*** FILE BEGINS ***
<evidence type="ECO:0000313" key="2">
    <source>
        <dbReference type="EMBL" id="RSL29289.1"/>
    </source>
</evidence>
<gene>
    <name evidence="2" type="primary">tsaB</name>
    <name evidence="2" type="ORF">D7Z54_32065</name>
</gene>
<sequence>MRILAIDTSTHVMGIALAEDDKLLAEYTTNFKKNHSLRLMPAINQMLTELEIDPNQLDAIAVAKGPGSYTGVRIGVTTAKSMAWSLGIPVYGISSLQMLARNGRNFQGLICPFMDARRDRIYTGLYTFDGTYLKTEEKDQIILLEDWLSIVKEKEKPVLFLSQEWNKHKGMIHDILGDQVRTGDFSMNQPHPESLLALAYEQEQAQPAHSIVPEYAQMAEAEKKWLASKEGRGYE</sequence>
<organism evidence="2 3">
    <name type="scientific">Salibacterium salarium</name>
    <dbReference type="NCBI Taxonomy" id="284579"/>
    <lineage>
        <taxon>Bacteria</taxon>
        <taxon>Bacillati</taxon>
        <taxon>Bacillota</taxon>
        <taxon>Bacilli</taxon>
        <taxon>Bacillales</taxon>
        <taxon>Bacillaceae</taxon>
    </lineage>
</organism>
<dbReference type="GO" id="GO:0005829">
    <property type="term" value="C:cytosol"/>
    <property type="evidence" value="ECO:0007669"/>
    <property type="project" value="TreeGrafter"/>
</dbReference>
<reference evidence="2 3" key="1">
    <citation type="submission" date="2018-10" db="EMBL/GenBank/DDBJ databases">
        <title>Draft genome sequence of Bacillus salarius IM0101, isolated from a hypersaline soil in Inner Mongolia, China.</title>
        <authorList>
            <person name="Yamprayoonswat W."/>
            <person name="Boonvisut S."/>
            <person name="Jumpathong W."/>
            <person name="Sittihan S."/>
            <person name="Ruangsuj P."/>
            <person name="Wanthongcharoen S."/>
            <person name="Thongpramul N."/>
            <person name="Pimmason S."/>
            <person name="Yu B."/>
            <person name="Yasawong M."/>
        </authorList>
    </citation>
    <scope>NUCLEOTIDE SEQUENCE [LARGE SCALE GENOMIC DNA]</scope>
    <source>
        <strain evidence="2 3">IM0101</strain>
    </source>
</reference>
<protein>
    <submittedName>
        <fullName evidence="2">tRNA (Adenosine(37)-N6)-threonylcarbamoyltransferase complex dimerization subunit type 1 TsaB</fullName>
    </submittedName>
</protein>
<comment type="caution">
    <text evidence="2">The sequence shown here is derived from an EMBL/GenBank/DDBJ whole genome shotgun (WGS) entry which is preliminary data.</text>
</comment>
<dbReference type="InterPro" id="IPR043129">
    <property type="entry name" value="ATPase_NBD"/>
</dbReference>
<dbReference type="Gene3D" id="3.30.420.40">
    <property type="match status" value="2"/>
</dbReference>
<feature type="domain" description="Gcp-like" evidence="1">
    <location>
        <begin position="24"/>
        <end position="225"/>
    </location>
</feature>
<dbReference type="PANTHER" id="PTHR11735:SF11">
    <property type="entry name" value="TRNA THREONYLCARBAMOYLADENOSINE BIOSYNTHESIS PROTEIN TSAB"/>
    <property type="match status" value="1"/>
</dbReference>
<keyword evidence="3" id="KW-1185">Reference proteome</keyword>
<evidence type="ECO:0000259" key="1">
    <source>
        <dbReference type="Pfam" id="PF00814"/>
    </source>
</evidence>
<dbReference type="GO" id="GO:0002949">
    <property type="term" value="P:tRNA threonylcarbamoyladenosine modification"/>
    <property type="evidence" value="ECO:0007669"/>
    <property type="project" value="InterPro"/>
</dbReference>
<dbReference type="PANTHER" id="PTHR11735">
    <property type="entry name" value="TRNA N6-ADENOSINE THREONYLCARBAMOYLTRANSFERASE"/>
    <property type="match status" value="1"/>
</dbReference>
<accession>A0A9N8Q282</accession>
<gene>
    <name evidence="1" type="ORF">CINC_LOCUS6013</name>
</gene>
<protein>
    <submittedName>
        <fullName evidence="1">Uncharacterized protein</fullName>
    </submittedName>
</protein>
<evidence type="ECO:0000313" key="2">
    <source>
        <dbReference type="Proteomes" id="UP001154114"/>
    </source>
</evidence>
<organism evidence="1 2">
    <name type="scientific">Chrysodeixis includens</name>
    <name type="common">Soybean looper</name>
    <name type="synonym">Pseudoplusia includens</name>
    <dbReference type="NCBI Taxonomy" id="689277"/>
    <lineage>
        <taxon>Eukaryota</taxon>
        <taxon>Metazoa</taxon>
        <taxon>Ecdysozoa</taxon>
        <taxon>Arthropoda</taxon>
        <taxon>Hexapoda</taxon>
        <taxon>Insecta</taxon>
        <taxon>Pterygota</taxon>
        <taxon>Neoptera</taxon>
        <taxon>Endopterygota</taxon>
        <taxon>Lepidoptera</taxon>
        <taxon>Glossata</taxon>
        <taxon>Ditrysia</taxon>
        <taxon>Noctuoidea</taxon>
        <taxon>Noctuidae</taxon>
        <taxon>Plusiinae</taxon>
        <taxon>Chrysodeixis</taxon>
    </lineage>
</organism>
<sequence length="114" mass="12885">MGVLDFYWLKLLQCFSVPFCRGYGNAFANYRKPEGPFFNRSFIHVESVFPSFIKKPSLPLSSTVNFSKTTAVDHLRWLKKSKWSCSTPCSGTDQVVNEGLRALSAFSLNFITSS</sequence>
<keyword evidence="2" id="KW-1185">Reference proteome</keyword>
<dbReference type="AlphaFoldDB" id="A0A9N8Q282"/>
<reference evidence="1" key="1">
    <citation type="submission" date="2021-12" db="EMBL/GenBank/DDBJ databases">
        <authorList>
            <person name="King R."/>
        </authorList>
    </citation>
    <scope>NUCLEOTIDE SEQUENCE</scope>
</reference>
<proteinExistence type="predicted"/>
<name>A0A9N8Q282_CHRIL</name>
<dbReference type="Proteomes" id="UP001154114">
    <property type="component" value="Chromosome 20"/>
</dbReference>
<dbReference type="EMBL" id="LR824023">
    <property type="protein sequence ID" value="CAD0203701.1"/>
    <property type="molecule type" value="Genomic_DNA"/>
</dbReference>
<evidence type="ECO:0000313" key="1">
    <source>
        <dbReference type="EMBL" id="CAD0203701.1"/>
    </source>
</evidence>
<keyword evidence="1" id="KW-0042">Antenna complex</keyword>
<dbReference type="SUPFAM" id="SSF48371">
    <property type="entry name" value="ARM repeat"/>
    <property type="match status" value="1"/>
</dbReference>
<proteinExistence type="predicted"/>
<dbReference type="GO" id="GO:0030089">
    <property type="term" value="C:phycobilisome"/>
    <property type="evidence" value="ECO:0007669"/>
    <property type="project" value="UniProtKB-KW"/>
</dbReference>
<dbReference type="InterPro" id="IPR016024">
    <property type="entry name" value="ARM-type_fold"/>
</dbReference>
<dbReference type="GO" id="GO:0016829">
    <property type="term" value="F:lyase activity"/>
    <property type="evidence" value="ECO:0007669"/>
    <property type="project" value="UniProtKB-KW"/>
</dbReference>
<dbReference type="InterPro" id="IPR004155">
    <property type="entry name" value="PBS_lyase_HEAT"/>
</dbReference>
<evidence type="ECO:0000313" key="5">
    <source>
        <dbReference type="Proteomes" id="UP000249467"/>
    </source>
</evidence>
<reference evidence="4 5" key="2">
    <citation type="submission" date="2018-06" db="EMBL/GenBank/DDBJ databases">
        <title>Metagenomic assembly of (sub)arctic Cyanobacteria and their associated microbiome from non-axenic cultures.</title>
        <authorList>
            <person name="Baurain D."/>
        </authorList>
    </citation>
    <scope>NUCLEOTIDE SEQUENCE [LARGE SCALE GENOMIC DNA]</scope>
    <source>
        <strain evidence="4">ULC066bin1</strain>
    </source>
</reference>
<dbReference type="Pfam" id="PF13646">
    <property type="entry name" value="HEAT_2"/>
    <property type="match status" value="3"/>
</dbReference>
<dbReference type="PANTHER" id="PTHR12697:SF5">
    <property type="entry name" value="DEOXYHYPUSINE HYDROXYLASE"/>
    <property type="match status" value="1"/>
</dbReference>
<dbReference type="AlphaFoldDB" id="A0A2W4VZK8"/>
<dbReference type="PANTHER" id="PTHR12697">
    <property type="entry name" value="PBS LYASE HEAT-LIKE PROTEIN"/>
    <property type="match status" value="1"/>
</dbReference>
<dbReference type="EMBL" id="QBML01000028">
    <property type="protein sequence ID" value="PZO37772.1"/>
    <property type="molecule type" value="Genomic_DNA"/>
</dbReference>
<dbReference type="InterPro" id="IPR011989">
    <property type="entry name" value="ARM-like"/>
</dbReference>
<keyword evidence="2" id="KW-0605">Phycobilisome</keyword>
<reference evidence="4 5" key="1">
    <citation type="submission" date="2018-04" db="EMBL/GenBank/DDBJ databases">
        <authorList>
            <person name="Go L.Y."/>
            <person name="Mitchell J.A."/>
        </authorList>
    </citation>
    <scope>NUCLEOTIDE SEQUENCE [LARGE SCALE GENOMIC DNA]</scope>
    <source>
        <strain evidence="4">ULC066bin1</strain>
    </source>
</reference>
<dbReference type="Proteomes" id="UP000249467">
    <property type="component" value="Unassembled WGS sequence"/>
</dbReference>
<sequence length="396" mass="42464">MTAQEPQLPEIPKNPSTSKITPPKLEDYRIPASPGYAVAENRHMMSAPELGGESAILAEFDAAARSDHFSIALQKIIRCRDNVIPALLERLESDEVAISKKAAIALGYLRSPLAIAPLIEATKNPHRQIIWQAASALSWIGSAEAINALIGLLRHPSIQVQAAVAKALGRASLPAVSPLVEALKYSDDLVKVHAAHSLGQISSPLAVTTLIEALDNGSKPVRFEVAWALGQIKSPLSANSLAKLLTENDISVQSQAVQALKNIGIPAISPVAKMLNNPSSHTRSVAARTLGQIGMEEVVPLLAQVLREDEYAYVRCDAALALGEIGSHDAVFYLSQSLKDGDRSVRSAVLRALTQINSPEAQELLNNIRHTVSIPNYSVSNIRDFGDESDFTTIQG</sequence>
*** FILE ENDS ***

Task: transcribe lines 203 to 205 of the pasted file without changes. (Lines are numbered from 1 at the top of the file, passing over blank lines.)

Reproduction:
<dbReference type="EMBL" id="QBML01000028">
    <property type="protein sequence ID" value="PZO37772.1"/>
    <property type="molecule type" value="Genomic_DNA"/>